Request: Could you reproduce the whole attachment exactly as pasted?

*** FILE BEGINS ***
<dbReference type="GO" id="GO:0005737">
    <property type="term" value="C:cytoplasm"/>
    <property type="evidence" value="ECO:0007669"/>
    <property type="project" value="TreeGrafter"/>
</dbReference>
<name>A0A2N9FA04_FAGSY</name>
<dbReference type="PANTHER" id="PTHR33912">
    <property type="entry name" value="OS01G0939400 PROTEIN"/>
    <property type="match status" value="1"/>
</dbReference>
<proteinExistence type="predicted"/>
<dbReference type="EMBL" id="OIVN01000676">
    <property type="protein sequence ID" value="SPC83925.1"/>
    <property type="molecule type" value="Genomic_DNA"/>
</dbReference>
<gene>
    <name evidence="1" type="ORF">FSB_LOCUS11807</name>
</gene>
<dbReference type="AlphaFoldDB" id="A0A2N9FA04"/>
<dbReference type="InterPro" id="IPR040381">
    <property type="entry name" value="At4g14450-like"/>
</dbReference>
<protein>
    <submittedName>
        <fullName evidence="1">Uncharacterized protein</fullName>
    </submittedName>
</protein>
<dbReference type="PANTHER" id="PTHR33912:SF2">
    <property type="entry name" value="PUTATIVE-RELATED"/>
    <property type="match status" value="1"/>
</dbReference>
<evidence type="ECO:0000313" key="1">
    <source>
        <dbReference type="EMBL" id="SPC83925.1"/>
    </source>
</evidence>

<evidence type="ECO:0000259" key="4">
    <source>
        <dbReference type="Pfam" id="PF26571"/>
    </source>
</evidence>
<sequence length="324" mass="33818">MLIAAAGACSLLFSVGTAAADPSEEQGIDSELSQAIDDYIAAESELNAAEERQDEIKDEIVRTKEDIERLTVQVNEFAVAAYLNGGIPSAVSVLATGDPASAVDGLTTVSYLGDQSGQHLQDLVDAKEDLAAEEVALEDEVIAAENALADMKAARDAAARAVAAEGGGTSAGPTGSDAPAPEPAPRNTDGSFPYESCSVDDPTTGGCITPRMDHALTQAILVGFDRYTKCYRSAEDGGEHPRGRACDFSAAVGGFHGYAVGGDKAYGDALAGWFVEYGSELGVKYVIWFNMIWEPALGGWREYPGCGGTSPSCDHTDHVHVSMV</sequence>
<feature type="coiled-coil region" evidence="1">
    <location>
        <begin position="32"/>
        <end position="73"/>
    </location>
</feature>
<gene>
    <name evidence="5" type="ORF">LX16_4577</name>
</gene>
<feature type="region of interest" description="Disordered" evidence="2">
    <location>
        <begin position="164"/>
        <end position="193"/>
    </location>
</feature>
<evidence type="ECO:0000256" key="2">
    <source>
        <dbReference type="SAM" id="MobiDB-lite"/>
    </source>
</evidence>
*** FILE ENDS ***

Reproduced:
<dbReference type="GO" id="GO:0005737">
    <property type="term" value="C:cytoplasm"/>
    <property type="evidence" value="ECO:0007669"/>
    <property type="project" value="TreeGrafter"/>
</dbReference>
<name>A0A2N9FA04_FAGSY</name>
<dbReference type="PANTHER" id="PTHR33912">
    <property type="entry name" value="OS01G0939400 PROTEIN"/>
    <property type="match status" value="1"/>
</dbReference>
<proteinExistence type="predicted"/>
<dbReference type="EMBL" id="OIVN01000676">
    <property type="protein sequence ID" value="SPC83925.1"/>
    <property type="molecule type" value="Genomic_DNA"/>
</dbReference>
<gene>
    <name evidence="1" type="ORF">FSB_LOCUS11807</name>
</gene>
<dbReference type="AlphaFoldDB" id="A0A2N9FA04"/>
<dbReference type="InterPro" id="IPR040381">
    <property type="entry name" value="At4g14450-like"/>
</dbReference>
<protein>
    <submittedName>
        <fullName evidence="1">Uncharacterized protein</fullName>
    </submittedName>
</protein>
<dbReference type="PANTHER" id="PTHR33912:SF2">
    <property type="entry name" value="PUTATIVE-RELATED"/>
    <property type="match status" value="1"/>
</dbReference>
<evidence type="ECO:0000313" key="1">
    <source>
        <dbReference type="EMBL" id="SPC83925.1"/>
    </source>
</evidence>

<evidence type="ECO:0000259" key="4">
    <source>
        <dbReference type="Pfam" id="PF26571"/>
    </source>
</evidence>
<sequence length="324" mass="33818">MLIAAAGACSLLFSVGTAAADPSEEQGIDSELSQAIDDYIAAESELNAAEERQDEIKDEIVRTKEDIERLTVQVNEFAVAAYLNGGIPSAVSVLATGDPASAVDGLTTVSYLGDQSGQHLQDLVDAKEDLAAEEVALEDEVIAAENALADMKAARDAAARAVAAEGGGTSAGPTGSDAPAPEPAPRNTDGSFPYESCSVDDPTTGGCITPRMDHALTQAILVGFDRYTKCYRSAEDGGEHPRGRACDFSAAVGGFHGYAVGGDKAYGDALAGWFVEYGSELGVKYVIWFNMIWEPALGGWREYPGCGGTSPSCDHTDHVHVSMV</sequence>
<feature type="coiled-coil region" evidence="1">
    <location>
        <begin position="32"/>
        <end position="73"/>
    </location>
</feature>
<gene>
    <name evidence="5" type="ORF">LX16_4577</name>
</gene>
<feature type="region of interest" description="Disordered" evidence="2">
    <location>
        <begin position="164"/>
        <end position="193"/>
    </location>
</feature>
<evidence type="ECO:0000256" key="2">
    <source>
        <dbReference type="SAM" id="MobiDB-lite"/>
    </source>
</evidence>